Consider HTML. There's a shameful mix of makeup elements (div, span, i, b, pre, em, strong, p), semantic elements (kbd), user controls (input) and information about how to process actions (form, label). There's no certainity at all on what does it mean to write a tag. In case one would like to go really sematic, it could be done in the following way (keeping as much existing infrastructure as possible). Common web page is just an XML with only the data that are significant for that page. It has xml-stylesheet processing instruction. Linked XSLT contains several (intersecting) levels of mapping of those data into low-level makeup. CSS, ids and classes should never show at any stage of desugaring. The possible levels are (in order of increasing level)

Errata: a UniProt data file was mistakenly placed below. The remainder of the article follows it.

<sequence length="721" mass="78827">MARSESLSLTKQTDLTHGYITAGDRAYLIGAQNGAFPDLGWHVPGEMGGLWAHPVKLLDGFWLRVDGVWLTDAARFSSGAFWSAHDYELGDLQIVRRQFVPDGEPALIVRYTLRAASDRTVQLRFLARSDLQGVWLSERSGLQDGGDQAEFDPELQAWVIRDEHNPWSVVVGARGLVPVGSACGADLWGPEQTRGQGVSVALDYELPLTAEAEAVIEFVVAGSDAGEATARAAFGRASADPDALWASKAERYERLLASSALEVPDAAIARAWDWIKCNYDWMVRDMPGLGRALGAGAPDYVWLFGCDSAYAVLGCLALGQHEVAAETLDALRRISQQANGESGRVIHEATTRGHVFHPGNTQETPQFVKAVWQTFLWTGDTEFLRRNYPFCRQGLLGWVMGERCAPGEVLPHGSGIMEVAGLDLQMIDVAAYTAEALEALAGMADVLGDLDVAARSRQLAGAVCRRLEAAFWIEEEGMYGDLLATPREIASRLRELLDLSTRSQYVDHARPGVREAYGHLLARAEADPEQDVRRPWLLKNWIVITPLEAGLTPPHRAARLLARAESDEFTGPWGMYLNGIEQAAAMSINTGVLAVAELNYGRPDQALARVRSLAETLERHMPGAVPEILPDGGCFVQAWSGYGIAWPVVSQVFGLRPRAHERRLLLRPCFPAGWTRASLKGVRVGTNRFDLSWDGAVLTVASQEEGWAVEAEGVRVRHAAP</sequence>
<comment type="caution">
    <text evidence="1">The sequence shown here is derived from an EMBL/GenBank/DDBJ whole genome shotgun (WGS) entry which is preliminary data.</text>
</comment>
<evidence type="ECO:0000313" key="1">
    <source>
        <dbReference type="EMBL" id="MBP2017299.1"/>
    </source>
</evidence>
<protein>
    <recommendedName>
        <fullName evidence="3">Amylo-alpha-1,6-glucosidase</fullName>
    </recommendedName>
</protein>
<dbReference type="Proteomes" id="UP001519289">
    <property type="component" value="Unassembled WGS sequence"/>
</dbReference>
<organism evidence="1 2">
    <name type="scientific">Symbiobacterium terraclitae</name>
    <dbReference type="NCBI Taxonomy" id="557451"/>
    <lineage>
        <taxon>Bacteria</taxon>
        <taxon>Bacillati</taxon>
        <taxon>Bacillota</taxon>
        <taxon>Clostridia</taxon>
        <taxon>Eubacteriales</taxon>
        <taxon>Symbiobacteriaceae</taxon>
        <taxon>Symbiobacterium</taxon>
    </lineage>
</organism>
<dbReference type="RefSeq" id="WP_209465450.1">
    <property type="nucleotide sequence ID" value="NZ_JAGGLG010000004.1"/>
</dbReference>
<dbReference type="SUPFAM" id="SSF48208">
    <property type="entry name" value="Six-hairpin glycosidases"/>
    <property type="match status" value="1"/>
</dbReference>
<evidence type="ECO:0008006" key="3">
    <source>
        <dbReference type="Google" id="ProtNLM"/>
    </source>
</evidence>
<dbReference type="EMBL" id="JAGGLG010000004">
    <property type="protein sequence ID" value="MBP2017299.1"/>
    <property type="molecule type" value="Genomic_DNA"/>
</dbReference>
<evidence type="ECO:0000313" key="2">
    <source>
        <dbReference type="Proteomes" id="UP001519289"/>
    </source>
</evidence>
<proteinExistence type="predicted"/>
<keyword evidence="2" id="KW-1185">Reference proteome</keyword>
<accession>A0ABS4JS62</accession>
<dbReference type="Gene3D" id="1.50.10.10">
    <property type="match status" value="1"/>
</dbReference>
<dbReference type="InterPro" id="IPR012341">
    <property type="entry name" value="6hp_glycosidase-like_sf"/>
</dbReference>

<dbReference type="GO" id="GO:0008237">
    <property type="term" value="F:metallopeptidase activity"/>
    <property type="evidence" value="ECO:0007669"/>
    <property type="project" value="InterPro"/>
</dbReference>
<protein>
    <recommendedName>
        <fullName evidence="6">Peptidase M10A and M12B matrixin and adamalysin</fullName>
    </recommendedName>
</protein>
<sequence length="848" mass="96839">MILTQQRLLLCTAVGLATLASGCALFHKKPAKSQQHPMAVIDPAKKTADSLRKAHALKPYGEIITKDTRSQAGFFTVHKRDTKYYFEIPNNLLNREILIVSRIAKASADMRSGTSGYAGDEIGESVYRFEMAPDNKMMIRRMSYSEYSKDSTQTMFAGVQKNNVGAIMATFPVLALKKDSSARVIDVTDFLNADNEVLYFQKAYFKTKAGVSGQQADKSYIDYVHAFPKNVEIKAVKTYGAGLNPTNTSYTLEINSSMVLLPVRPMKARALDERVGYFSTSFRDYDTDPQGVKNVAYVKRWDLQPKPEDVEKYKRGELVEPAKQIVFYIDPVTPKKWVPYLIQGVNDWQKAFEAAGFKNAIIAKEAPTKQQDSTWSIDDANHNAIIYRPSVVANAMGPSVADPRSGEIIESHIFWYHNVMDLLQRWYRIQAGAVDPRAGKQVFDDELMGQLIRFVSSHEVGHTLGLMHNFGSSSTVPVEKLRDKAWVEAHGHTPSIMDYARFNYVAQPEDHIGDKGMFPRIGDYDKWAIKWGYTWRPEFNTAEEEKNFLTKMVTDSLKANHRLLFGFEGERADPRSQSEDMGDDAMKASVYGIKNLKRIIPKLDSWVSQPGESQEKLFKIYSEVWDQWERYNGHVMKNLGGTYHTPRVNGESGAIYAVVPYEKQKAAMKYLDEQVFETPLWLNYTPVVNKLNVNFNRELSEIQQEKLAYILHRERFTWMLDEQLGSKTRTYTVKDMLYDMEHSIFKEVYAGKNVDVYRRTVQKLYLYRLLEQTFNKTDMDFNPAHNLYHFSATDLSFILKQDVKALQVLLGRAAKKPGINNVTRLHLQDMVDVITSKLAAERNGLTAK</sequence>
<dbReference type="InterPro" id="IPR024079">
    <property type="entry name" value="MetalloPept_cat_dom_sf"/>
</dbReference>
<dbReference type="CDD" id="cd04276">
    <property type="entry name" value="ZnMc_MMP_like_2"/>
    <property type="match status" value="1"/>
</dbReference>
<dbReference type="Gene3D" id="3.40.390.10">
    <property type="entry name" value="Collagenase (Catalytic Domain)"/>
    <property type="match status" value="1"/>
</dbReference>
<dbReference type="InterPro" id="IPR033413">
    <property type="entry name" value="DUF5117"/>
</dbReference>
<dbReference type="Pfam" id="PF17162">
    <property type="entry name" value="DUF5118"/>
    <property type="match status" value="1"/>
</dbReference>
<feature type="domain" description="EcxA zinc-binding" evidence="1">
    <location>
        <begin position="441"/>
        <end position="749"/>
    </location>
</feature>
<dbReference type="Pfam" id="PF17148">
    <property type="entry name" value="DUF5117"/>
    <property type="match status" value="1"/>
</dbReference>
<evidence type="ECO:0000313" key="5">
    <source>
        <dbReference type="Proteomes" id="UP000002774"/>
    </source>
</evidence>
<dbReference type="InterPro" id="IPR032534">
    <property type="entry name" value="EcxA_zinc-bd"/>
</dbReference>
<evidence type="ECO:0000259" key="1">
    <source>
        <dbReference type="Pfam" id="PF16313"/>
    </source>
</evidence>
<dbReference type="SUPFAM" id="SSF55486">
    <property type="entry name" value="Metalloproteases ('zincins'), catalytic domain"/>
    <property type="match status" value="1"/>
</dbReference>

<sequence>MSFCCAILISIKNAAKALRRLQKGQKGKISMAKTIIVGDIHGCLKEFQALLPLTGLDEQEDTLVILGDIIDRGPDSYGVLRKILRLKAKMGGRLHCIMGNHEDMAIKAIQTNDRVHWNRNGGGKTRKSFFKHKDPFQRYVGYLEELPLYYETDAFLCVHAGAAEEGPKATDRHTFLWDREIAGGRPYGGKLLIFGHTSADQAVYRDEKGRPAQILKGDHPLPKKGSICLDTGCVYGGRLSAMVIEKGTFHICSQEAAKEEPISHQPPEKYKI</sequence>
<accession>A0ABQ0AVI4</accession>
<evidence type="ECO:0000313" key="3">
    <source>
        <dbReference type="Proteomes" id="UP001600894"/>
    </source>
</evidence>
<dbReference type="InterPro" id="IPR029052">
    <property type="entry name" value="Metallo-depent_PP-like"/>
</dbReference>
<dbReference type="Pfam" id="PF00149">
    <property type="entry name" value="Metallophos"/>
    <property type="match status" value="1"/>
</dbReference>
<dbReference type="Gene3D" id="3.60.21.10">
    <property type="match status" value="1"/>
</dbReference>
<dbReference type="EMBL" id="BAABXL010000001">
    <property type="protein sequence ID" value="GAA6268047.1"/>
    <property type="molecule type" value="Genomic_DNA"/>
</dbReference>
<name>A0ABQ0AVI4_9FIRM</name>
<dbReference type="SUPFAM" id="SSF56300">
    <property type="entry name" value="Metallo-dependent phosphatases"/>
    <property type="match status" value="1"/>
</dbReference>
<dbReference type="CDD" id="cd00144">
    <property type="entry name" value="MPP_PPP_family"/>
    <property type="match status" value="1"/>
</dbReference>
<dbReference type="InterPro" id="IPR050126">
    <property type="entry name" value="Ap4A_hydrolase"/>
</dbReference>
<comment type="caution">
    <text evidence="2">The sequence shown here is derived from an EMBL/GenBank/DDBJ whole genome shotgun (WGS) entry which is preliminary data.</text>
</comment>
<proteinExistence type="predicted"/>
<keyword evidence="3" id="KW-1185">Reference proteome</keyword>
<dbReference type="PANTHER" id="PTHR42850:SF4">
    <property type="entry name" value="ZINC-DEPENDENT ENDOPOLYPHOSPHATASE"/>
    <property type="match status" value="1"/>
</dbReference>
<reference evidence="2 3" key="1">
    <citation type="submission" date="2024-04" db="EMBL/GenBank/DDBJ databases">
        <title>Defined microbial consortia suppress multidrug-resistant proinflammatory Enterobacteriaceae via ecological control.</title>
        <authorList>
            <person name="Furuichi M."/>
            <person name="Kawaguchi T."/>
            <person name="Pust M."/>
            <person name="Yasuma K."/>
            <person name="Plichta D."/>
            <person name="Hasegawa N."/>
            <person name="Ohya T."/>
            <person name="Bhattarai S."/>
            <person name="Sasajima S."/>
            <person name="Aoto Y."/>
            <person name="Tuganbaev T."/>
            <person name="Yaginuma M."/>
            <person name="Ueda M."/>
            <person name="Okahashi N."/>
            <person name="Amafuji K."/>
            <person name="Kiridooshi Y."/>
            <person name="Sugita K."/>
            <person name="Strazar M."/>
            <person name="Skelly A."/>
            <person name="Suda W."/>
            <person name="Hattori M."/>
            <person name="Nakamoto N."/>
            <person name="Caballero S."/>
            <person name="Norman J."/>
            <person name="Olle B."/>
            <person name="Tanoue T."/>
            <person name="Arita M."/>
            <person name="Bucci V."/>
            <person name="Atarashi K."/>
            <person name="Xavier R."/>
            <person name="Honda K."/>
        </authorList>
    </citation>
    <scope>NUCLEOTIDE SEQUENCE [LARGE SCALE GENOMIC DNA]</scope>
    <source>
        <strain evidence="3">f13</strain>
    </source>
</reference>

- Give browser instructions to show the page and make UI (tag: span, screen, article, grid, row, cell, padding, spring, ellipsis; attr: link, xlink).
- Tell what kind of information is shown (kbd, paragraph, sentence, term, em, header, list, person).
- Tell what kind of UI is shown (spoiler, splitter, tree, datagrid, editor, toolbar, navbar).
There's just no way to create a Semantic Web until we don't start writing it in a consistent semantic way.
The problem of this approach is that one has to somehow manage dynamic content on page, while exposed DOM is the one of the already transformed XML. There was some movement towards standardisation of DOM access to the source XML, but it haven't got enough support.
In case we would ever be ready to forget all that HTML/CSS/JS stuff as a nightmare, there are even better approaches. We could finally make web based on extensible binary protocols (like protobuf). It would solve all the problems of minification: there wouldn't be a single name of CSS class, space character in HTML or identifier in JS.